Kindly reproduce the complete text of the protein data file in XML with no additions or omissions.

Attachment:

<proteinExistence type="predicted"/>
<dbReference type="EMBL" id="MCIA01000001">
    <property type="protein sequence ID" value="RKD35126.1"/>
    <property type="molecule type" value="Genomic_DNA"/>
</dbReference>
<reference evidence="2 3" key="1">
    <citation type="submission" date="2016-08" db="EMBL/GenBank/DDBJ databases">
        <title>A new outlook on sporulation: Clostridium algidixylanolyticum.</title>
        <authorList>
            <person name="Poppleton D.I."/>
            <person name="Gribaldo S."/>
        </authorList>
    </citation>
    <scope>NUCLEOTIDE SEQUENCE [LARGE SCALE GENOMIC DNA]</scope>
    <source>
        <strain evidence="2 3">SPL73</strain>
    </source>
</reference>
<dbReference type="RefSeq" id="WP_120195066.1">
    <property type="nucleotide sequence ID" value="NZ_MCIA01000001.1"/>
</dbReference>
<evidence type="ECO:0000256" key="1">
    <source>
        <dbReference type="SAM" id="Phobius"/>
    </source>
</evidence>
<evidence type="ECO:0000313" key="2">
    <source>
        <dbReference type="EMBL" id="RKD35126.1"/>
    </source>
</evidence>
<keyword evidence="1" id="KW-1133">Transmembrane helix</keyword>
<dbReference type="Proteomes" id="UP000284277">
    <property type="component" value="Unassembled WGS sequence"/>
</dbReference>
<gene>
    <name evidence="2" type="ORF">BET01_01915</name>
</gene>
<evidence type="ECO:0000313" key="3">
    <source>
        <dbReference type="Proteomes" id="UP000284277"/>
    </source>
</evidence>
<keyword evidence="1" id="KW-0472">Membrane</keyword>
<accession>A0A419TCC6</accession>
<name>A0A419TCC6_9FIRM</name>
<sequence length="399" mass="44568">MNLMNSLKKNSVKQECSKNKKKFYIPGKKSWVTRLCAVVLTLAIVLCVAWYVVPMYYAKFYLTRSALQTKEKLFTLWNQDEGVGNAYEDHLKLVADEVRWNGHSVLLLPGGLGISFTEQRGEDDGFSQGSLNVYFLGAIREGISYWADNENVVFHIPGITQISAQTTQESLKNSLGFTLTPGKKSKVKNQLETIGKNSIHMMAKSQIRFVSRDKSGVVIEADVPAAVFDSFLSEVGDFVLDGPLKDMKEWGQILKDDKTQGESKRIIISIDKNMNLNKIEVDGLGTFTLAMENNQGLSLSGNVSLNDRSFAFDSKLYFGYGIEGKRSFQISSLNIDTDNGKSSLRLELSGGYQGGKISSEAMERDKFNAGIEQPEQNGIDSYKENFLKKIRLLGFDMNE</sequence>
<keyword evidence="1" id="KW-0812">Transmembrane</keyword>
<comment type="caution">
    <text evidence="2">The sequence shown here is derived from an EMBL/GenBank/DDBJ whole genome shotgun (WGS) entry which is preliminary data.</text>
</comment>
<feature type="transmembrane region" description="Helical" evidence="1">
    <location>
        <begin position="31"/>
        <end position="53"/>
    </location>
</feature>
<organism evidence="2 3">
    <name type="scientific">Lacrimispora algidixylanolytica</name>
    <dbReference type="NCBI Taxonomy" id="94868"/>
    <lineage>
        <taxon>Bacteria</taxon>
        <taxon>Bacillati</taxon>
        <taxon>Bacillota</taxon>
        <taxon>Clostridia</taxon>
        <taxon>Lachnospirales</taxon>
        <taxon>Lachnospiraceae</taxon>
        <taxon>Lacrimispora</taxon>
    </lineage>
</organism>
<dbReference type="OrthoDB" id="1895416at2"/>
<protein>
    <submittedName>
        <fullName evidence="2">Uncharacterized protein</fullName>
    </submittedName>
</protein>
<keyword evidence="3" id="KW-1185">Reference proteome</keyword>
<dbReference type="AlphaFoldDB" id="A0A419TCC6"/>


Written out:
<proteinExistence type="predicted"/>
<dbReference type="EMBL" id="MCIA01000001">
    <property type="protein sequence ID" value="RKD35126.1"/>
    <property type="molecule type" value="Genomic_DNA"/>
</dbReference>
<reference evidence="2 3" key="1">
    <citation type="submission" date="2016-08" db="EMBL/GenBank/DDBJ databases">
        <title>A new outlook on sporulation: Clostridium algidixylanolyticum.</title>
        <authorList>
            <person name="Poppleton D.I."/>
            <person name="Gribaldo S."/>
        </authorList>
    </citation>
    <scope>NUCLEOTIDE SEQUENCE [LARGE SCALE GENOMIC DNA]</scope>
    <source>
        <strain evidence="2 3">SPL73</strain>
    </source>
</reference>
<dbReference type="RefSeq" id="WP_120195066.1">
    <property type="nucleotide sequence ID" value="NZ_MCIA01000001.1"/>
</dbReference>
<evidence type="ECO:0000256" key="1">
    <source>
        <dbReference type="SAM" id="Phobius"/>
    </source>
</evidence>
<evidence type="ECO:0000313" key="2">
    <source>
        <dbReference type="EMBL" id="RKD35126.1"/>
    </source>
</evidence>
<keyword evidence="1" id="KW-1133">Transmembrane helix</keyword>
<dbReference type="Proteomes" id="UP000284277">
    <property type="component" value="Unassembled WGS sequence"/>
</dbReference>
<gene>
    <name evidence="2" type="ORF">BET01_01915</name>
</gene>
<evidence type="ECO:0000313" key="3">
    <source>
        <dbReference type="Proteomes" id="UP000284277"/>
    </source>
</evidence>
<keyword evidence="1" id="KW-0472">Membrane</keyword>
<accession>A0A419TCC6</accession>
<name>A0A419TCC6_9FIRM</name>
<sequence length="399" mass="44568">MNLMNSLKKNSVKQECSKNKKKFYIPGKKSWVTRLCAVVLTLAIVLCVAWYVVPMYYAKFYLTRSALQTKEKLFTLWNQDEGVGNAYEDHLKLVADEVRWNGHSVLLLPGGLGISFTEQRGEDDGFSQGSLNVYFLGAIREGISYWADNENVVFHIPGITQISAQTTQESLKNSLGFTLTPGKKSKVKNQLETIGKNSIHMMAKSQIRFVSRDKSGVVIEADVPAAVFDSFLSEVGDFVLDGPLKDMKEWGQILKDDKTQGESKRIIISIDKNMNLNKIEVDGLGTFTLAMENNQGLSLSGNVSLNDRSFAFDSKLYFGYGIEGKRSFQISSLNIDTDNGKSSLRLELSGGYQGGKISSEAMERDKFNAGIEQPEQNGIDSYKENFLKKIRLLGFDMNE</sequence>
<keyword evidence="1" id="KW-0812">Transmembrane</keyword>
<comment type="caution">
    <text evidence="2">The sequence shown here is derived from an EMBL/GenBank/DDBJ whole genome shotgun (WGS) entry which is preliminary data.</text>
</comment>
<feature type="transmembrane region" description="Helical" evidence="1">
    <location>
        <begin position="31"/>
        <end position="53"/>
    </location>
</feature>
<organism evidence="2 3">
    <name type="scientific">Lacrimispora algidixylanolytica</name>
    <dbReference type="NCBI Taxonomy" id="94868"/>
    <lineage>
        <taxon>Bacteria</taxon>
        <taxon>Bacillati</taxon>
        <taxon>Bacillota</taxon>
        <taxon>Clostridia</taxon>
        <taxon>Lachnospirales</taxon>
        <taxon>Lachnospiraceae</taxon>
        <taxon>Lacrimispora</taxon>
    </lineage>
</organism>
<dbReference type="OrthoDB" id="1895416at2"/>
<protein>
    <submittedName>
        <fullName evidence="2">Uncharacterized protein</fullName>
    </submittedName>
</protein>
<keyword evidence="3" id="KW-1185">Reference proteome</keyword>
<dbReference type="AlphaFoldDB" id="A0A419TCC6"/>